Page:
In lieu of an abstract, here is a brief excerpt of the content:

  • Rebranding Himiko, the Shaman Queen of Ancient History
  • Laura Miller (bio)

While doing fieldwork on the divination industry in Tokyo, I discovered a place where a specialist offered tarot card readings using the famed 1889 Tarot de Marseille deck. In order to get an interview I went to her place of business, located in a decrepit office building in Shibuya. She greeted me at the entryway together with her officemate, a woman named Yasuko. Yasuko was also in the divination business and told me she was carrying on a tradition established by the first great Japanese shaman, Himiko, a third-century CE ruler described only briefly by Chinese historians. Why does a contemporary divination professional feel the need to link divination entrepreneurship to an ancient sovereign? Yasuko is not alone in her fascination with Himiko, and it is this interest in a historical figure about whom we know very little that I wish to explore in this essay.

Other visions of Himiko’s persona are less inspiring than Yasuko’s. Some manga and anime creators portray Himiko as a presumptuous tyrant, promiscuous sorceress, or vain hag unworthy of power. At first glance these disparate perceptions seem to have no relationship to each other. Was Himiko a diabolical dictator, a talented witch, or an adorable shrine attendant? Do people see in Himiko a sexy manipulator or a spiritual mastermind? Interpretations [End Page 179] vary depending on the goals and attitudes held by creators of her image, particularly their ideas about female power. Women such as Yasuko view Himiko as a metaphor for female agency and innate occult abilities. Other popular culture producers see in Himiko an aberrant and unwise attribution of political authority to women. As Laurel Thatcher Ulrich pointed out, the figure of Joan of Arc has been many things across the years, including witch, virgin, heretic, whore, transvestite, peasant, and saint.1 A woman demonized in one era might be venerated in another. Himiko also reflects this type of shifting assessment, often holding contrasting personas within the same time period.

My aim is not to engage in recuperation of Himiko as a positive origin symbol but rather to survey the diversity in uses of her image. She is put to service for civic boosterism, national-identity construction, and to legitimize the divination enterprise. Some of the more interesting images of Himiko are also the most challenging to understand. Representations of Himiko are rarely neutral, as most entail encoding of selected assumptions about ancient history and female authority. This essay will review some ways she is depicted in literary treatments and in visual culture, where she appears as shaman priestess, alluring ruler, and dangerous witch. I draw on history and popular culture texts to trace how the hazy yet tantalizing aspects of her story make her an appealing icon easily available to serve a range of interests. The iconography depends on who is looking at Himiko and for what purposes they include her in their project.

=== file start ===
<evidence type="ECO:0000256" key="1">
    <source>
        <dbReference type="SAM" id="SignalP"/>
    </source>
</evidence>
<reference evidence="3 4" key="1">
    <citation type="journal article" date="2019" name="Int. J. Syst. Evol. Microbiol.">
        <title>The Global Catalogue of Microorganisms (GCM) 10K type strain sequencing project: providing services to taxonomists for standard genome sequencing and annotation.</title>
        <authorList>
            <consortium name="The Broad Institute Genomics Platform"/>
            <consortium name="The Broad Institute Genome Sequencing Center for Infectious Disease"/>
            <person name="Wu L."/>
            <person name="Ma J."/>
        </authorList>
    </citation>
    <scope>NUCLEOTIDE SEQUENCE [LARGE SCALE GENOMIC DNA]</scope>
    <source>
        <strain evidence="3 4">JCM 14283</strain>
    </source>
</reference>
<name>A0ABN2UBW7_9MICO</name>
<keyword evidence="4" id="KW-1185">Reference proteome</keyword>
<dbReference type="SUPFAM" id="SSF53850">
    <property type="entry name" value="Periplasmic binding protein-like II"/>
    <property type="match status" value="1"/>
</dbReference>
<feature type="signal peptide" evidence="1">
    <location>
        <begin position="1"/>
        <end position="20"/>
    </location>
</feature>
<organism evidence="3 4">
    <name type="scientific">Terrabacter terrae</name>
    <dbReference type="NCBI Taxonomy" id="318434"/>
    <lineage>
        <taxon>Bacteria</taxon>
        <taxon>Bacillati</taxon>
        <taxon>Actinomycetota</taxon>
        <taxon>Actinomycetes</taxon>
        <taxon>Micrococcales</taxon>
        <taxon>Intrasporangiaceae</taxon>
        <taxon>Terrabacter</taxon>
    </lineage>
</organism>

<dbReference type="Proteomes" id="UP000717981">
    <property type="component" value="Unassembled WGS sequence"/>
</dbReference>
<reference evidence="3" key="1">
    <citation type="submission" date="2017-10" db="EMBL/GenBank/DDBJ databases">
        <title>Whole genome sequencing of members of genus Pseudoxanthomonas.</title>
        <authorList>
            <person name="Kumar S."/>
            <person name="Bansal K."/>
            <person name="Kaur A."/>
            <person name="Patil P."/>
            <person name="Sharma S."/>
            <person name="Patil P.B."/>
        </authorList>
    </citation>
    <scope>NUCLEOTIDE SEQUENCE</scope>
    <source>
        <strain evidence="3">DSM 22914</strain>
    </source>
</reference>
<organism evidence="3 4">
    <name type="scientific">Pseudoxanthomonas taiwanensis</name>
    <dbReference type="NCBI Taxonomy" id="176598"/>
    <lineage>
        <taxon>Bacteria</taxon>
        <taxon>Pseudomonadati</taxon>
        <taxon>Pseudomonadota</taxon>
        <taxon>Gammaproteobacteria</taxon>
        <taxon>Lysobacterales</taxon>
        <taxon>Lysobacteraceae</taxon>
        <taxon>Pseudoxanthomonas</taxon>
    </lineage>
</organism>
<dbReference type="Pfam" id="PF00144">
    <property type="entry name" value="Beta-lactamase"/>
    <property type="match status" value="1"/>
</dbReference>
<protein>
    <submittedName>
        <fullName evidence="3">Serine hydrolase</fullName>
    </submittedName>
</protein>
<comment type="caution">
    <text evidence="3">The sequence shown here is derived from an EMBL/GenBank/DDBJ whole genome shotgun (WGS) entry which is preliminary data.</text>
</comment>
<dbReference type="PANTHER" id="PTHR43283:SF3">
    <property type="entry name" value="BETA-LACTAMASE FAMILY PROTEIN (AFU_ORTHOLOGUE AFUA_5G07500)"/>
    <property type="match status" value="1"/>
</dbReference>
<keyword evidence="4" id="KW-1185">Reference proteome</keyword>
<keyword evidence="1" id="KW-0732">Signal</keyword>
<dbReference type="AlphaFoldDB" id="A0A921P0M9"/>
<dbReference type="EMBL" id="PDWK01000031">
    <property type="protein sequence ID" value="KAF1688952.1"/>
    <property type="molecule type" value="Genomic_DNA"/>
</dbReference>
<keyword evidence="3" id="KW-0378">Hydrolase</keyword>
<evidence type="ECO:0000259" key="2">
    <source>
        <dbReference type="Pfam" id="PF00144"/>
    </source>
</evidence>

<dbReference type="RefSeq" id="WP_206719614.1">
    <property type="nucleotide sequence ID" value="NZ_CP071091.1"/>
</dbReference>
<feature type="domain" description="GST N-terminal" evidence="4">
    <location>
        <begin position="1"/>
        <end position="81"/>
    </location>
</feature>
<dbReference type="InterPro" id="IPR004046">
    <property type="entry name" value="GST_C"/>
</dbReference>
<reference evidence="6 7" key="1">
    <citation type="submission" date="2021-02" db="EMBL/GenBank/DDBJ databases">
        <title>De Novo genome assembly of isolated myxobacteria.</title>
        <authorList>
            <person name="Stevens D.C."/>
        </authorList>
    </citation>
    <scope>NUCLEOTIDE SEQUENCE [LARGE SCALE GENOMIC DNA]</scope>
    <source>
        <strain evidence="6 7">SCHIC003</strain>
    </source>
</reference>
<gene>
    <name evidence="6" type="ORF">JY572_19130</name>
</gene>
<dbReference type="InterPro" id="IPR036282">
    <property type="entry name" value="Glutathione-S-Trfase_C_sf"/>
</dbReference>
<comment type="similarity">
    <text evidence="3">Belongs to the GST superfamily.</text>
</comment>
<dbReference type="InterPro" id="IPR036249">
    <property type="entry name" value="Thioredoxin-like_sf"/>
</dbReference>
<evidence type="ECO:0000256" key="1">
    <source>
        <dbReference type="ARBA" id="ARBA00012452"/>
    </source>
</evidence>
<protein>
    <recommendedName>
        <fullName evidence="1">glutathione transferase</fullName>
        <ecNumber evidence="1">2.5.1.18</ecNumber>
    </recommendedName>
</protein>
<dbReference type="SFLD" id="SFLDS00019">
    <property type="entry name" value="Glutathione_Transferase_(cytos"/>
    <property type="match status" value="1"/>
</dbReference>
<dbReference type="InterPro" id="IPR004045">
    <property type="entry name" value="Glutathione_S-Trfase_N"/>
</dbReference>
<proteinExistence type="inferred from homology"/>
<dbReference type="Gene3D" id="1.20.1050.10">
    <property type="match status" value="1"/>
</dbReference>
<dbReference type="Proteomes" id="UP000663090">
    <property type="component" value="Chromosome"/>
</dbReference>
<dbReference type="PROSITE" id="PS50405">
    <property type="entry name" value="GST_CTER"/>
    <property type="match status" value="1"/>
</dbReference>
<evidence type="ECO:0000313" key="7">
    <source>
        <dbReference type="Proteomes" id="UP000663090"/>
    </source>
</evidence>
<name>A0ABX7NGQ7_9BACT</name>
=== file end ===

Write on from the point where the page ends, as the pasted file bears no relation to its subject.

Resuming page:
HIMIKO’S ORIGIN STORY

Himiko might be the subject of more media than any other woman in Japanese history. She fascinates not only scholars but anyone interested in Japanese history and identity. She was described in ethnographic chronicles about Japan written by third-century Chinese, yet is not named in the earliest Japanese mythological histories, the Kojiki (712, Record of ancient matters) and the Nihongi (720, Chronicles of Japan, alternate title Nihon shoki). Because the Japanese compilers of these mytho-histories consulted much earlier Chinese sources that contained details about Himiko, it is clear they intentionally excised her name. No doubt, acknowledging Himiko’s role would have interfered with their ideological project to establish a patrilineal kinship group as the [End Page 180] divinely ordained rulers. One outcome of this discrepancy, however, is that Himiko’s biography has been the subject of extremely broad interpretation.

In one of the early Chinese histories, the Wei zhi (Records of Wei) book of the Sanguozhi (Records of the Three Kingdoms), compiled by historian Chen Shou (233–97), there is a section on Japan entitled “Account of the Eastern Barbarians” that describes Himiko with some intriguing information.2 She was the ruler of a confederation of chiefdoms, was...

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Additional Information

ISSN
2152-6648
Print ISSN
1934-2489
Pages
pp. 179-198
Launched on MUSE
2014-10-23
Open Access
No
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